*Update: The Orioles have traded Alfredo Simon back to the Phillies for C Adam Donachie and cash. Details forthcoming.*
In the Rule 5 Draft Thursday morning, the Orioles selected Alfredo Simon with the fifth overall pick. Most recently of the Texas Rangers, the 25 year old right-hander has shifted around quite a bit lately. Originally signed as an international free agent with the Philadelphia Phillies in 1999, Simon quickly emerged as one of their top pitching prospects. In fact, when the San Francisco Giants traded Felix Rodriguez for Ricky Ledee on July 30th, 2004, they reportedly demanded that Simon be included in the package.
2006 marked a difficult season for Simon. He split his time between starting in Triple-A Fresno and relieving in High-A San Jose, posting a 6+ ERA in both stops. This past season also saw Simon post his highest home run rate in his minor league career, a whopping 1.62 per nine innings pitched. As it stands, Simon is now two years removed from ranking as the #9 prospect in the Phillies organization.
If you watch Simon pitch, you get a better idea of why the Orioles were willing to pony up the $50,000 to take a flier on him. Simon throws easily in the mid-90's and can touch as high as 97 MPH with his fastball. Despite his high home run rate this season, he actually gets good downward movement on it and works mostly in the bottom half of the strike zone. Simon's other offerings- a changeup and a slider- are pretty pedestrian. In fact, Simon played his first several seasons preferring a curveball over his slider, but the Giants made him scrap it when they acquired him. Although he has mostly started as a professional, Simon's future lies in the bullpen, where, as recently as last year, he was thought of as a closer of the future. In the bullpen, his secondary pitches will be less exposed and he'll have more success working off of his plus heater.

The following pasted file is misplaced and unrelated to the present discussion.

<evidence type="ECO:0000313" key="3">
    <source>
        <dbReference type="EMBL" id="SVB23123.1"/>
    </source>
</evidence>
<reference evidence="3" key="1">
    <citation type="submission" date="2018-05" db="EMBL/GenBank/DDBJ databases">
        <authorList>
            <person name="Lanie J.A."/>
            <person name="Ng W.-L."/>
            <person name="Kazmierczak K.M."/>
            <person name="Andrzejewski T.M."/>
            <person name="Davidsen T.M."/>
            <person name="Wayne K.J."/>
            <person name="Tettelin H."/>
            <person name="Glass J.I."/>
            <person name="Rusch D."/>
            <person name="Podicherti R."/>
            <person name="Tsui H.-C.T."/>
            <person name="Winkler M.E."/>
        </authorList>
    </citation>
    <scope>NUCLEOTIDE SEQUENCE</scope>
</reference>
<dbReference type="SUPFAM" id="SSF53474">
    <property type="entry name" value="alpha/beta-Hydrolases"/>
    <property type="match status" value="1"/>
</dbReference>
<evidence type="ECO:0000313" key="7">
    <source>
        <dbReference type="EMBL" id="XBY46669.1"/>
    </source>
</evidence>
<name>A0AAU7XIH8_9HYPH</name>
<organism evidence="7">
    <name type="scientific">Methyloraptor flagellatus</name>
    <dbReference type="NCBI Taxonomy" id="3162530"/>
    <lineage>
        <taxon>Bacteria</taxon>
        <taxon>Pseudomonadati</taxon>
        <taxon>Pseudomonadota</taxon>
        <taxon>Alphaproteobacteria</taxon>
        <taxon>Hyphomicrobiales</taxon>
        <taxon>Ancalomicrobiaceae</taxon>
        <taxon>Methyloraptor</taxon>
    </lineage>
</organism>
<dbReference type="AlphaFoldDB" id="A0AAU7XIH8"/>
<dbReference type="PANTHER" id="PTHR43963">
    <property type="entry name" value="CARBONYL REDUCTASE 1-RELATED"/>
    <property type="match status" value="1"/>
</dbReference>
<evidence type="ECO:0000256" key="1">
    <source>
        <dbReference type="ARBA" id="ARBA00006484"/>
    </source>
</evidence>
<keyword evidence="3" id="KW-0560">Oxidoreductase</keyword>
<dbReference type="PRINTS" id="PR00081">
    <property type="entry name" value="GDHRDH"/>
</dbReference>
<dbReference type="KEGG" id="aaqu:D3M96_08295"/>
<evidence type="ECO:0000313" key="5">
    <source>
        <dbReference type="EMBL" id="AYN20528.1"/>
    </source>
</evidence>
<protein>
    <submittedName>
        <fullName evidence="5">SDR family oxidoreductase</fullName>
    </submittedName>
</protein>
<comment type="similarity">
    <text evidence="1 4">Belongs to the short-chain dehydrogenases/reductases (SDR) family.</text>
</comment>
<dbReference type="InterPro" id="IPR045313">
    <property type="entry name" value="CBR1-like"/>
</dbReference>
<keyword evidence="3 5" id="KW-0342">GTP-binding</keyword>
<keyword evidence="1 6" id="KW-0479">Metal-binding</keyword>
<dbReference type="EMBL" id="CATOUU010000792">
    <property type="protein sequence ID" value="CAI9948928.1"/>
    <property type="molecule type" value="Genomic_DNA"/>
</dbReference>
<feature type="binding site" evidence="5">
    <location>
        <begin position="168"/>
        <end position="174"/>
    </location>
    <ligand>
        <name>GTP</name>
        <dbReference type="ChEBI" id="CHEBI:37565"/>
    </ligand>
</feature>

For a pitcher with such a powerful arsenal, Simon has remained both hittable and, at least in 2006, susceptible to the home run. The problem lies in his straightforward delivery. Simon lacks any deception in his motion, exposing the ball early in his windup. Although he has gotten by with one very impressive pitch in the past, the Orioles will have to hope they can boost his production with some mechanical tweaks if he is to stay on the 25-man roster all season long.
Notes: The Orioles lost recent minor league free agent signing Josh Phelps to the New York Yankees, who held the last pick of the first round of the Rule 5 Draft. The Yankees, planning to DH Jason Giambi, have a hole at first base. Phelps is a decent bet to match the production of free agent Shea Hillenbrand, who the Yankees have expressed some interest in, but that is hardly overwhelming praise for Phelps. The Yankees have also made it known that they would like to have a good defensive first baseman, since their lineup can carry a below average bat for the position. In that regard, Phelps is unlikely to fit the bill.
The most likely scenario is that the Yankees either send the Orioles some compensation for Phelps to attain the rights to option him to Columbus or they end up returning him at some point in the season.
Michael Hollman is the Senior Writer for Inside The Warehouse and can be reached via email at Publisher@InsideTheWarehouse.com